Pro-liquor group joins fight against Pigeon Forge lawsuit

8:05 PM, Jan 4, 2013   |    comments
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While several Pigeon Forge restaurants continue to serve liquor by the drink to customers, a lawsuit contesting the vote that legalized it continues.

The referendum to sell liquor by the drink passed by 100 votes in November.  Shortly after, a group called Concerned Churches and Citizens of Pigeon Forge (CCCPG) filed a lawsuit to contest the liquor vote. The complaint was filed in Sevier County Chancery Court against the Sevier County Election Commission.  They want a new vote, claiming a ballot mix-up means some 300 people who voted on the issue don't live in Pigeon Forge.

On Friday, a pro-liquor group called Forging Ahead, made up of local business owners and residents, asked a judge to let them intervene in the lawsuit.  They said their interests were not being addressed in the suit, and wanted their voice to be heard.

The judge granted their motion, allowing them to join the court proceedings.  Attorney's for the group will be allowed to ask questions during the proceedings, but are not allowed to call additional witnesses.

"We're happy that the judge ruled to give us the opportunity to represent the some 1,200 hundred voters that voted for this, as well as our group, Forging Ahead, that campaigned for it," said Ken Maples, a Pigeon Forge businessman and member of Forging Ahead.

Forging Ahead spent around $20,000 on campaign funds to encourage people to vote yes on the referendum.

Now Maples said they too can have a seat at the table.

But the CCCPG's attorney, Lewis Howard, said he "doesn't think it will make a difference" in to their case. The judge is not allowing them to call additional witnesses.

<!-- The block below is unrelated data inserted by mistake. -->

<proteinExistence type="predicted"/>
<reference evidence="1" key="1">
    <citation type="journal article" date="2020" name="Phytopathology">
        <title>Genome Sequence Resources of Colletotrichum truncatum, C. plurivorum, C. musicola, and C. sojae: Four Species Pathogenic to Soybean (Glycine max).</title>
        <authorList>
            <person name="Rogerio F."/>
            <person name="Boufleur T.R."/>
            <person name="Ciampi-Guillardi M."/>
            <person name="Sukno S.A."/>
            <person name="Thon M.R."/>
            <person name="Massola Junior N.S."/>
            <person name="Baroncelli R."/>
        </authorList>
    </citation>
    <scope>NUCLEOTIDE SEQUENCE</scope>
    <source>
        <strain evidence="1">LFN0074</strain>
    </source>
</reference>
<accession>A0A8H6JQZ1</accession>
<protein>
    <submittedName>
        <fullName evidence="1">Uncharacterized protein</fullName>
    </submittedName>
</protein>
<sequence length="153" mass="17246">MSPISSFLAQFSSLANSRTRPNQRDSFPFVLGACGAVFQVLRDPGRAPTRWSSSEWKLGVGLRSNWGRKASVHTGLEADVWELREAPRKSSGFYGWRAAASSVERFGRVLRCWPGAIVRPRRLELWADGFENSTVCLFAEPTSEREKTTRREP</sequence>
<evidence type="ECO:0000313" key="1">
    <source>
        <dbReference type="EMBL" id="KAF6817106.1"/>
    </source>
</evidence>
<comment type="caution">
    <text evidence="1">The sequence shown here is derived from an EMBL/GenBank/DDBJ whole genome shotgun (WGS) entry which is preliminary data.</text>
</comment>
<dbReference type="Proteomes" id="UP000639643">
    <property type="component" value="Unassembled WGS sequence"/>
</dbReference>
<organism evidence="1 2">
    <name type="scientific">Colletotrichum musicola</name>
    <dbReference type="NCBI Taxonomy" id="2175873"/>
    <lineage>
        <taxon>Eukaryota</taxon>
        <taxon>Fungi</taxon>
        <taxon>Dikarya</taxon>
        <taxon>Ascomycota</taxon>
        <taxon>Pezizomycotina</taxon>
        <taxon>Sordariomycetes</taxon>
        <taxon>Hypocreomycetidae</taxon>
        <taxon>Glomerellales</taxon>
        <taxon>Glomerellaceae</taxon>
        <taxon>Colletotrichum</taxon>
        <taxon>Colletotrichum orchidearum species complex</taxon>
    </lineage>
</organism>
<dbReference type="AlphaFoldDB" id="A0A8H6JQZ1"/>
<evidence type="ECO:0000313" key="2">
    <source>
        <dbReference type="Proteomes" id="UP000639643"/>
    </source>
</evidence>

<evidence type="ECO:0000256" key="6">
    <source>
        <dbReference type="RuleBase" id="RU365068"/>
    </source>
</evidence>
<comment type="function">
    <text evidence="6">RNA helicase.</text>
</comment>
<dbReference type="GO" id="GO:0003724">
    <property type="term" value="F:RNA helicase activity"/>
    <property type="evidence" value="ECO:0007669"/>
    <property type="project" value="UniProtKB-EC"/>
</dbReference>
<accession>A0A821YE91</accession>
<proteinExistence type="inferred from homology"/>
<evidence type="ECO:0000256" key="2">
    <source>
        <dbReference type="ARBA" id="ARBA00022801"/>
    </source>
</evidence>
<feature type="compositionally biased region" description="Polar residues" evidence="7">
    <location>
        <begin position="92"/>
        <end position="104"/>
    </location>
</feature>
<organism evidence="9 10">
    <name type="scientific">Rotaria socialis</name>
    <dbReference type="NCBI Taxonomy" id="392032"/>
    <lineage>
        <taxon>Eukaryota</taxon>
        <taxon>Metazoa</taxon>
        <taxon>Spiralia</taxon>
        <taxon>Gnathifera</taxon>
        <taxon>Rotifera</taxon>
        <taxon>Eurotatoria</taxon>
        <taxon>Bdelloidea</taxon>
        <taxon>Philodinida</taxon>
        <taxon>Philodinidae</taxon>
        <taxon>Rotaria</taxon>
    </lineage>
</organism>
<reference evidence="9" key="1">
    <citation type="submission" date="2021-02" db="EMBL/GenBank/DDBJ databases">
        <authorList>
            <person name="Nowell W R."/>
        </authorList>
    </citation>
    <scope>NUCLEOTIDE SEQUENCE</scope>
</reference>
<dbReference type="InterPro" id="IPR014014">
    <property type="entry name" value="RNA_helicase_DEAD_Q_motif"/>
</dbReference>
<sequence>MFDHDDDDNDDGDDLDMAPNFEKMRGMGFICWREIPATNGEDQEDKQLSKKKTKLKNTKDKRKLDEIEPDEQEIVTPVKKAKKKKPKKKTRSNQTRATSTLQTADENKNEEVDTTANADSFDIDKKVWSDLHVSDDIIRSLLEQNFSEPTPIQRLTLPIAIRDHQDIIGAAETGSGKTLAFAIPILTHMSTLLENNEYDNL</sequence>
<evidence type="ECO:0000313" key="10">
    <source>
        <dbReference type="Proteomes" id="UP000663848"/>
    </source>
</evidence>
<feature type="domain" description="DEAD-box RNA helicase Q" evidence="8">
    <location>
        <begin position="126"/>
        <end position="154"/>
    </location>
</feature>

The Sevier County Election Commission's attorney, Dennis Francis, said they do not deny that there were errors at the poll.  Francis said they are looking at the issue of whether the election is "incurably flawed" by those errors.

When asked why the election commission did not scrap the election when they discovered the errors, Francis said you could not legally do that.  "When you have an election that's been certified by the state election coordinator's office, you cannot ignore the 1,200 votes cast in favor of liquor by the drink. The law requires in an election contest to the complete the discovery process," Francis said.

In that discovery process, a deposition from poll worker, Sarah Ownby, shows she accidently allowed non-residents to vote in the election and did not allow some who were entitled to vote.

When CCCPG lawyer Lewis Howard asked "but you are certain that votes occurred that should not have occurred?"

Ownby answered, "I am a hundred percent sure of that."

"And you are certain that people that were otherwise entitled to vote were not allowed to vote; correct?"

"Yes, that's correct," Ownby said.  She also says she did not have proper training and believes the election should be voided.

The trial is set for January 10th.

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